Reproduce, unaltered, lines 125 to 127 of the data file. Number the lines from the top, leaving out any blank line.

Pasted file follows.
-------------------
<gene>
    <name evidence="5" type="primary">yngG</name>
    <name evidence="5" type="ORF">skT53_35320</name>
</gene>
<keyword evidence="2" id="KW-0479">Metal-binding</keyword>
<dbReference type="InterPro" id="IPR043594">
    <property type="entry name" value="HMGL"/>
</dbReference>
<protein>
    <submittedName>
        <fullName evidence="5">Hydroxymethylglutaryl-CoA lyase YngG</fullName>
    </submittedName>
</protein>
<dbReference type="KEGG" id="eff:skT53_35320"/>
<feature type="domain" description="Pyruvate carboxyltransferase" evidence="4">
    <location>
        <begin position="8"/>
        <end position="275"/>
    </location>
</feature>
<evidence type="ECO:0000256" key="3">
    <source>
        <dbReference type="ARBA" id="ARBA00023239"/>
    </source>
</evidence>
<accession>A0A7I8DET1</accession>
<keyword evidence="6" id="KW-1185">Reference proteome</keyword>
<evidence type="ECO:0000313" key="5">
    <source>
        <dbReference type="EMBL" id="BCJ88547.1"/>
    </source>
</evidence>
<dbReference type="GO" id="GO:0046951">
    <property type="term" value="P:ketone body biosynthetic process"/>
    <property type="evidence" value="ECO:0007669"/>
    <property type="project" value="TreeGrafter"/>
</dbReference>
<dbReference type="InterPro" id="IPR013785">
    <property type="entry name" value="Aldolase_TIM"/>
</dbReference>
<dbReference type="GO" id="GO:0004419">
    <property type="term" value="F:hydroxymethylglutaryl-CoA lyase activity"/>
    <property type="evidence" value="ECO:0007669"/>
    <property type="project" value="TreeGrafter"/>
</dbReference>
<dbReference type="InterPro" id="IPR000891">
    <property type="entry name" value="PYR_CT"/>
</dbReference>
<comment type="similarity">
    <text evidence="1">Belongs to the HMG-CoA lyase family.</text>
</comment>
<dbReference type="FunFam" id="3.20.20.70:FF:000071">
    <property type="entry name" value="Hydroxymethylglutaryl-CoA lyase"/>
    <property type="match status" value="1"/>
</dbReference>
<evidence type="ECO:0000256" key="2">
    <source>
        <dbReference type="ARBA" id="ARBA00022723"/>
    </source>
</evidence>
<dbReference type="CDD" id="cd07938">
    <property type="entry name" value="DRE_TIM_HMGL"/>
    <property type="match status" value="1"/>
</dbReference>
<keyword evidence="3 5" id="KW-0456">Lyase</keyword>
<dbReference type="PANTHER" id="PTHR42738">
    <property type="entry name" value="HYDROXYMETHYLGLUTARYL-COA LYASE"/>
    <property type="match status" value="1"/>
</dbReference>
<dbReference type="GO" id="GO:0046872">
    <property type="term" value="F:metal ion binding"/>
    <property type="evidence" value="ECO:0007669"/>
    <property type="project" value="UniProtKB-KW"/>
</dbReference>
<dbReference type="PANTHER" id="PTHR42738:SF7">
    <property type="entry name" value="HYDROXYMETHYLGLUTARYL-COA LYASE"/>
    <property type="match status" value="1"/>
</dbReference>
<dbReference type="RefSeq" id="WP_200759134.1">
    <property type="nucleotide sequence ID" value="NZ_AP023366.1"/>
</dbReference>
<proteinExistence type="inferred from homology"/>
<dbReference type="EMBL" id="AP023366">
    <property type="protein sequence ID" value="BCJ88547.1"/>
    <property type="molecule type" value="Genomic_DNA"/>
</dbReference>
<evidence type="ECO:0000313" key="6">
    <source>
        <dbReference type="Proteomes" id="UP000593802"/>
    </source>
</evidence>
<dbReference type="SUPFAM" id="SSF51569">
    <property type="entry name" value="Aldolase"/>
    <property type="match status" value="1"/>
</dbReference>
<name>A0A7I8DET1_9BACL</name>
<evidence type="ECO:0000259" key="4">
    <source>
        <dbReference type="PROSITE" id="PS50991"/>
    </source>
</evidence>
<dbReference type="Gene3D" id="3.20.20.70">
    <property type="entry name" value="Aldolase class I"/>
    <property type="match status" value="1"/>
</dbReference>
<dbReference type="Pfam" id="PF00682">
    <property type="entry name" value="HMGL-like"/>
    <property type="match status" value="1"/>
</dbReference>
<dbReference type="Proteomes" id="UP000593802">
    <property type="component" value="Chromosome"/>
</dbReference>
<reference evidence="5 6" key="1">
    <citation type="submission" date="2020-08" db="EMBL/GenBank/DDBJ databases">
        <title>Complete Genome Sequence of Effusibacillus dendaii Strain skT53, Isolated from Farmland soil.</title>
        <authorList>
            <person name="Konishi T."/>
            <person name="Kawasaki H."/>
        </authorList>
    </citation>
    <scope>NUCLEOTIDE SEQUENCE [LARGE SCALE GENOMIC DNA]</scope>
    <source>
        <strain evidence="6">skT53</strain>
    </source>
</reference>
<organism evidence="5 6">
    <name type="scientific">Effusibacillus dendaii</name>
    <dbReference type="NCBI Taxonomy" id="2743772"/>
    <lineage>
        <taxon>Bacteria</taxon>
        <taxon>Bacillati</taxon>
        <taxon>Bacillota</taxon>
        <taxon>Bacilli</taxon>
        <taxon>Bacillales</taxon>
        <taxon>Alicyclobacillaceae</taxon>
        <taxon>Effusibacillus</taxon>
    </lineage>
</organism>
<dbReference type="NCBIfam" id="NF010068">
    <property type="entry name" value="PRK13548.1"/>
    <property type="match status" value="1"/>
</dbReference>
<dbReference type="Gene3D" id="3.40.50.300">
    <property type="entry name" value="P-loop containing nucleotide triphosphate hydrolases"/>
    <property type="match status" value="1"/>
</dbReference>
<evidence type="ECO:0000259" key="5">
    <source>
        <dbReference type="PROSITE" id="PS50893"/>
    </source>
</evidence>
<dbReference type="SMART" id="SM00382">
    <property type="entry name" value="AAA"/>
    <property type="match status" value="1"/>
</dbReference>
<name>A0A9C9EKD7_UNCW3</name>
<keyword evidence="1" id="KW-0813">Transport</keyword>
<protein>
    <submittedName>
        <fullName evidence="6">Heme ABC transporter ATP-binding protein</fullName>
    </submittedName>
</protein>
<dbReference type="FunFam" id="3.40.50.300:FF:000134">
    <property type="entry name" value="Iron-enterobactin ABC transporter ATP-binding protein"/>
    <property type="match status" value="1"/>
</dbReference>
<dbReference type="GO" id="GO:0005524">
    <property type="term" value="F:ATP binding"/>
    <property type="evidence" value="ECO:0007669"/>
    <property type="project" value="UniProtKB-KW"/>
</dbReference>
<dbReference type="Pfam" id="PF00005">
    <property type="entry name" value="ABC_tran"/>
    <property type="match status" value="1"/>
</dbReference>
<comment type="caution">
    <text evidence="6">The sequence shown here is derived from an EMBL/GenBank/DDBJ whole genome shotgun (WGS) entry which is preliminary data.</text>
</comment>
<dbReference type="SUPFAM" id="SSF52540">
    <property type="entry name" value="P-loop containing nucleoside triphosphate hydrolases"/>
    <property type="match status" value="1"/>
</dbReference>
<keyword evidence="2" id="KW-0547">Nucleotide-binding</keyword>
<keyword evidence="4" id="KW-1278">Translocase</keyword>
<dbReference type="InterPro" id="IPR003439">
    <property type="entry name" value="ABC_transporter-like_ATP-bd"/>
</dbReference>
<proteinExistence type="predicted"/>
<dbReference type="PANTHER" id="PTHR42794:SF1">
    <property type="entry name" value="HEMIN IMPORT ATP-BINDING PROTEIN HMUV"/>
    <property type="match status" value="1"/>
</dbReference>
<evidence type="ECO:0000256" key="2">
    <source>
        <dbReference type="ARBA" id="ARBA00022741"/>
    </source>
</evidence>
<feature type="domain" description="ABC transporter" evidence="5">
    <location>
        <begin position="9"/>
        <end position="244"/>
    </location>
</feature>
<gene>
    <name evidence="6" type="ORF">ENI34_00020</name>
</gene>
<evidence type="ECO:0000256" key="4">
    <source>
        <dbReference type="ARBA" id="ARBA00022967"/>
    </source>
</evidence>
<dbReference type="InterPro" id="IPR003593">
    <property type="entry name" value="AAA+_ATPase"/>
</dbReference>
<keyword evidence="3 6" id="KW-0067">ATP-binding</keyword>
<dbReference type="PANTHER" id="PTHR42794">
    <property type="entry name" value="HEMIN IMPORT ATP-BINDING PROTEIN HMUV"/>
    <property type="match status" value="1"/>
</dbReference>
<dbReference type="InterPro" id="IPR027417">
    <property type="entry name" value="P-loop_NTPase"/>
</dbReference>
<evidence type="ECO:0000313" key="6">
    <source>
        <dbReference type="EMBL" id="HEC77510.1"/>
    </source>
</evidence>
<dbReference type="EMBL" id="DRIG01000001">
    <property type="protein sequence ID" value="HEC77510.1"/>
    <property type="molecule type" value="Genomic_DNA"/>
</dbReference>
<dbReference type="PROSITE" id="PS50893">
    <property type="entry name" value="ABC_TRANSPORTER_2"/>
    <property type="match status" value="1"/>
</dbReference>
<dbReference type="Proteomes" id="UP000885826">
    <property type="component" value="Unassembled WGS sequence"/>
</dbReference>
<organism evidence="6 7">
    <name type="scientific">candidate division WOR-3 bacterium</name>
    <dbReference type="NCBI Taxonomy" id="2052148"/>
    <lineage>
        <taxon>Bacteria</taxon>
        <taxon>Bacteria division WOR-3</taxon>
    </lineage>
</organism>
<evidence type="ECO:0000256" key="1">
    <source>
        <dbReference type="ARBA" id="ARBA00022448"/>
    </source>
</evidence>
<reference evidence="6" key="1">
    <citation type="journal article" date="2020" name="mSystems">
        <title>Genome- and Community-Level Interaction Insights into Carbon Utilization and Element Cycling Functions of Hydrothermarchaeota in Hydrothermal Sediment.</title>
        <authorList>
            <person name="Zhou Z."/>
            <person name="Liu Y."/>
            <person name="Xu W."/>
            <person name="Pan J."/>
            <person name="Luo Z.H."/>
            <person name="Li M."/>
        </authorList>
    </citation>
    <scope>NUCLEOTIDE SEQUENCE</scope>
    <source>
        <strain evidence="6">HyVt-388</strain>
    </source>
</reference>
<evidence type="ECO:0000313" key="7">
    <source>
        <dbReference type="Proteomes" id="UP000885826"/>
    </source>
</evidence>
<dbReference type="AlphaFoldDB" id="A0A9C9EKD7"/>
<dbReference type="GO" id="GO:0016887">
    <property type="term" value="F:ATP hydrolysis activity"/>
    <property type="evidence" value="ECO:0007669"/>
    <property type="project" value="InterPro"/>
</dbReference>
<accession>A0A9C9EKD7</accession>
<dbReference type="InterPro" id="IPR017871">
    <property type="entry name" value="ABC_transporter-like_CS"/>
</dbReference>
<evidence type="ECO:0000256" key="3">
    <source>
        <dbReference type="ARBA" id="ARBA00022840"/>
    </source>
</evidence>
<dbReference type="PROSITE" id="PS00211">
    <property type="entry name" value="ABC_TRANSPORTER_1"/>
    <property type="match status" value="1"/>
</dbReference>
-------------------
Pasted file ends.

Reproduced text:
</reference>
<organism evidence="5 6">
    <name type="scientific">Effusibacillus dendaii</name>